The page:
pattern matching

from thesis Pattern matching using similarity measures

There are two types of pattern matching: combinatorial pattern matching and spatial pattern matching.

Spatial pattern matching

is the problem of fi nding a match between two given intensity images or geometric models. Here, a match may be a correspondence or a geometric transformation.

Pattern matching problems can be categorised by three components:

  1. the collection of patterns, e.g. colour images, grey scale images, CAD models, and vector based graphics
  2. the class of transformations: translations,
    • Euclidean isometries (which preserve the Euclidean distance between each pair of points),
    • Affine transformations (which are compositions of linear transformations and translations),
    • elastic transformations (which do not necessarily preserve straight lines) and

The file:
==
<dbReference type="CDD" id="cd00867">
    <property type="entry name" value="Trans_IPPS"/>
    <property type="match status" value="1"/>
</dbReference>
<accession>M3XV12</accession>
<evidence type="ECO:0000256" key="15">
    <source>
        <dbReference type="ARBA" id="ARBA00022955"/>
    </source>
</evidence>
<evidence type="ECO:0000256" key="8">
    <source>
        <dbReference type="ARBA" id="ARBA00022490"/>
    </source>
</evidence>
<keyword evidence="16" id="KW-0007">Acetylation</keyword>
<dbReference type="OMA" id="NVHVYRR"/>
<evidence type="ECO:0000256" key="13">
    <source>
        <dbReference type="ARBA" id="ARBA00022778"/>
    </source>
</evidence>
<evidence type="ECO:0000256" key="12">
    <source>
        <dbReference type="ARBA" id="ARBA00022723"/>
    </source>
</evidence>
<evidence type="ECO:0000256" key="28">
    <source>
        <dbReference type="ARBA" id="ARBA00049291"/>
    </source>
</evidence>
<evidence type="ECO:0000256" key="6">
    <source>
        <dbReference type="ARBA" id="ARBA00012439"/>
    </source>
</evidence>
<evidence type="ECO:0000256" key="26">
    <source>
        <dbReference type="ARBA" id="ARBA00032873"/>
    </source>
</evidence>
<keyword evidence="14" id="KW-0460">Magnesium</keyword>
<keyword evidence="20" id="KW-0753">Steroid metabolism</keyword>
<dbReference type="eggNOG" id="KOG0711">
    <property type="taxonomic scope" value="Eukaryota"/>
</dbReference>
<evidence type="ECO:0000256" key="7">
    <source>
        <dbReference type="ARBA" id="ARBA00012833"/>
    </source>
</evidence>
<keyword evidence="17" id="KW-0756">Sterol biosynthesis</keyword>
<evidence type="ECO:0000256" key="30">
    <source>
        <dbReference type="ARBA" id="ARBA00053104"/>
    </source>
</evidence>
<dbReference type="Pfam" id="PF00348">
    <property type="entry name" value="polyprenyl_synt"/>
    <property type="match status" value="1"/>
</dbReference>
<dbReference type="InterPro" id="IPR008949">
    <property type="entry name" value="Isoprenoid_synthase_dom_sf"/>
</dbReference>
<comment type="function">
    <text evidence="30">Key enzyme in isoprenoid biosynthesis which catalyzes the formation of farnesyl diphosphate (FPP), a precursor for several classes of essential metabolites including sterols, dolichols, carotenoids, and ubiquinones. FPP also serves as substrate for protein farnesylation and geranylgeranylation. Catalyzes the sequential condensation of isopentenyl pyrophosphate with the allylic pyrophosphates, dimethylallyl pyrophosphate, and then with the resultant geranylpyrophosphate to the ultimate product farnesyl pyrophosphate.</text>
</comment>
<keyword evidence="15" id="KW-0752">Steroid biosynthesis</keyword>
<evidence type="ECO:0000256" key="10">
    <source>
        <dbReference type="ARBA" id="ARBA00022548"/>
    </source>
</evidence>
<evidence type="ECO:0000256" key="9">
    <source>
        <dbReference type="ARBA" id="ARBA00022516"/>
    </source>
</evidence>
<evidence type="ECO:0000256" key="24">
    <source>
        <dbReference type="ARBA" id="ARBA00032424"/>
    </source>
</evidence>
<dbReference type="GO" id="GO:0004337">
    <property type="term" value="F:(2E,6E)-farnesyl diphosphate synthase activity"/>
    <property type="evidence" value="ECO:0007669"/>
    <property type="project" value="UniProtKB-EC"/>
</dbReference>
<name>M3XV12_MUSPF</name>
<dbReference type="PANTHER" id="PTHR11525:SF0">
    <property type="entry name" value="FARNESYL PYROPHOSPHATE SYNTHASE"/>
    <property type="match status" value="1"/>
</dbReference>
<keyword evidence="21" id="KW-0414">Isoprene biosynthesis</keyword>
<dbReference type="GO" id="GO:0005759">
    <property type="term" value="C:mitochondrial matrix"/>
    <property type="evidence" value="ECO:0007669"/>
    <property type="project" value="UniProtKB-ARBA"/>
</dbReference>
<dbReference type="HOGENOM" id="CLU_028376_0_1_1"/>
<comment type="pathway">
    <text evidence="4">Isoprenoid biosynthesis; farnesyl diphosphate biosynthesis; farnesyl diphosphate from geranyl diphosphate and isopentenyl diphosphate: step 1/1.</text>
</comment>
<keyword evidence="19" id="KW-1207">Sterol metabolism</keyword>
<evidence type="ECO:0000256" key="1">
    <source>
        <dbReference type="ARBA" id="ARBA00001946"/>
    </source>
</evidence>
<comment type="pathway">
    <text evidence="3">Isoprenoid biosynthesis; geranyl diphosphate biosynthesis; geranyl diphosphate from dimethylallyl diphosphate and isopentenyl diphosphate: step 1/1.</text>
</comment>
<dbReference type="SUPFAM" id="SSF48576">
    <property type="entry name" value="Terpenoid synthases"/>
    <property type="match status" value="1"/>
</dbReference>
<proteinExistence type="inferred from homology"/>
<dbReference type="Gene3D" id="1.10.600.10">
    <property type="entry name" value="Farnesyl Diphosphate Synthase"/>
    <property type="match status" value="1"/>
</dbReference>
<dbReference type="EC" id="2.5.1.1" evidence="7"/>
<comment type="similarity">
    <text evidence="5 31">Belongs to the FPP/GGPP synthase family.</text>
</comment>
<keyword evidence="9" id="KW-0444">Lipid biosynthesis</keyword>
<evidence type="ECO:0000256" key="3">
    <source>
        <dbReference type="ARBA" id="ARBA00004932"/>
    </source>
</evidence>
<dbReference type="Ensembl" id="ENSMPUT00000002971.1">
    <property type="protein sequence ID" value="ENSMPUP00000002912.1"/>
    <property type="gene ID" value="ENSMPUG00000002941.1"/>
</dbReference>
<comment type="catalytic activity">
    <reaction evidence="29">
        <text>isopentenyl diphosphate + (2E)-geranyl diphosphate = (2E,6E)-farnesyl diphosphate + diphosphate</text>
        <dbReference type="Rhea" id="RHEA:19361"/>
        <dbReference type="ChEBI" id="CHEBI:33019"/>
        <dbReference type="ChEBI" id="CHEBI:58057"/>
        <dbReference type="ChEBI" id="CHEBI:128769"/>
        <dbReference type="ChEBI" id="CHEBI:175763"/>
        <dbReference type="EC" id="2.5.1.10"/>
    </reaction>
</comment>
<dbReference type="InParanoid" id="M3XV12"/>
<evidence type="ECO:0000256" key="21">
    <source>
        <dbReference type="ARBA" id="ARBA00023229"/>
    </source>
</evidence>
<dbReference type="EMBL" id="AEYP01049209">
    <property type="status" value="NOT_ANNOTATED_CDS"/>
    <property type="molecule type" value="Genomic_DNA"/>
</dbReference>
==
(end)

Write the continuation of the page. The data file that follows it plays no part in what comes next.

• correspondences (which are relations between particular features in both patterns).
  3. the criterion used to select a transformation.
    • e.g., a transformation must minimise the value of a similarity measure (which is a function that assigns a nonnegative real number to each pair of patterns).
    • The selection criterion is not always made explicit the description of a method.
  • the input of a pattern matching algorithm is a pair of patterns, Given are two input patterns A and B
  • and the output is a transformation. g for which g(A) is similar to B

Object recognition is similar to pattern matching.

object recognition is used for:

  • region segmentation (determining the regions in an image that correspond to distinct physical objects)
  • a form of partial pattern matching (to detect occurrences of a given object in an image)
  • shape recognition:
    • In the narrow sense, shape recognition is fi nding the pattern in a finite database whose shape most resembles that of a query pattern.
      • known as model based object recognition